2. Physical characteristics of the radionuclide (prefer short half live due to radio toxicities issues)
  3. Radiochemicallabeling issues (low residual chemical compound and radiochemical purity);
  4. Radiopharmaceutical kinetic in human (radio toxicities issues)

Currently there are several PET radioisotopes that are suitable to be used as radiopharmaceutical as shown in Table 1. Principally, a PET radiopharmaceutical involving of two components such as a molecular structure such as vector, vehicle and ligand and second components is a source of PET radionuclide. Some cases the connection of these two components, generally called linker may be necessary. The vehicle defines the biological characteristics and is responsible for chemical and biochemical interactions within the living organism as shown in Figure 1.

Image source: www.sciencedirect.com

Figure 1: Main targets for radiopharmaceuticals on the cell surface (Source:Basics and principles of radiopharmaceuticals for PET/CT)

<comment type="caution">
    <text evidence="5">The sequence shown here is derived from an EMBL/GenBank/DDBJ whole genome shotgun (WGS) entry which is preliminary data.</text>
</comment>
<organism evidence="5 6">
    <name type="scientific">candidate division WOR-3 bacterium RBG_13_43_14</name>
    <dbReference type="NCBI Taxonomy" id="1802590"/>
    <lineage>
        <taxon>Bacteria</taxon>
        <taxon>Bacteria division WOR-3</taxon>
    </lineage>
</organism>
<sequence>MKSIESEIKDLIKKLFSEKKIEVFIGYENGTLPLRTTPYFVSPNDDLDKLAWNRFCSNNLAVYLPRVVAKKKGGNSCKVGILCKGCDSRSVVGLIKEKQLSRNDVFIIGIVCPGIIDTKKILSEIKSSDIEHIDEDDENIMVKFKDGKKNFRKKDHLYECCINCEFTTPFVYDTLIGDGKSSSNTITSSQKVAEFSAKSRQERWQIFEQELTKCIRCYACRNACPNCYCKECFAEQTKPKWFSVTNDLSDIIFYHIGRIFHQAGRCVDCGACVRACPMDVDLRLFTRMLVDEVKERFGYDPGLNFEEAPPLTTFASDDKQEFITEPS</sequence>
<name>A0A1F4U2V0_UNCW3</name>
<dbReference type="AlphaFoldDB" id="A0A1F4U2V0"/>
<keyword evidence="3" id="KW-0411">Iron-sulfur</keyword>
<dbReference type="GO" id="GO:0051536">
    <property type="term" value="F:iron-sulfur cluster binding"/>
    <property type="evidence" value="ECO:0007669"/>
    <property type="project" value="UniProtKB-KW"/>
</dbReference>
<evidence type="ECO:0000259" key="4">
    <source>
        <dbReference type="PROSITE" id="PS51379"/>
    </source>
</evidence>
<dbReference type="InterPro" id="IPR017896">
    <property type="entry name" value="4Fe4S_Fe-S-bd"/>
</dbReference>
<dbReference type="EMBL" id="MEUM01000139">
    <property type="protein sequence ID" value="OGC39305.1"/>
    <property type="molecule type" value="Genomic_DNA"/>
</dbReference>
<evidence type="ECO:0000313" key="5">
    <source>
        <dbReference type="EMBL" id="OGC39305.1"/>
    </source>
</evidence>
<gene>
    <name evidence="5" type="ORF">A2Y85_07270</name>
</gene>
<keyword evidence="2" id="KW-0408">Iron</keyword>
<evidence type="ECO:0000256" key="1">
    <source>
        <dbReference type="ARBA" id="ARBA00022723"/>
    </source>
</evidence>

PET radioisotope
Max ? Energy (MeV)*
Produce by Half Life
18F 0.633 (96.7%) Cyclotron 110 min Abnormal glucose uptake in oncology
11C 0.980 (99.8%) Cyclotron 20.4 min Prostate cancer
13N 0.492 (99.8%) Cyclotron 9.97 min Cardiology
15O 0.735 (99.9%) Cyclotron 122 sec Brain blood flow volume
124I 1.532 (11%)
2.135 (12%)
Cyclotron 4.2 days Thyroid uptake
86Y 1.253 (12.4%) Cyclotron 14.7 days Bone pain palliation agent
68Ga 1.899 (88%) Generator 1.13 hour Neuroendocrine
82Rb 3.5(95.5 %) Generator 1.237 min Cardiology

Table 1: Common radionuclide in PET imaging.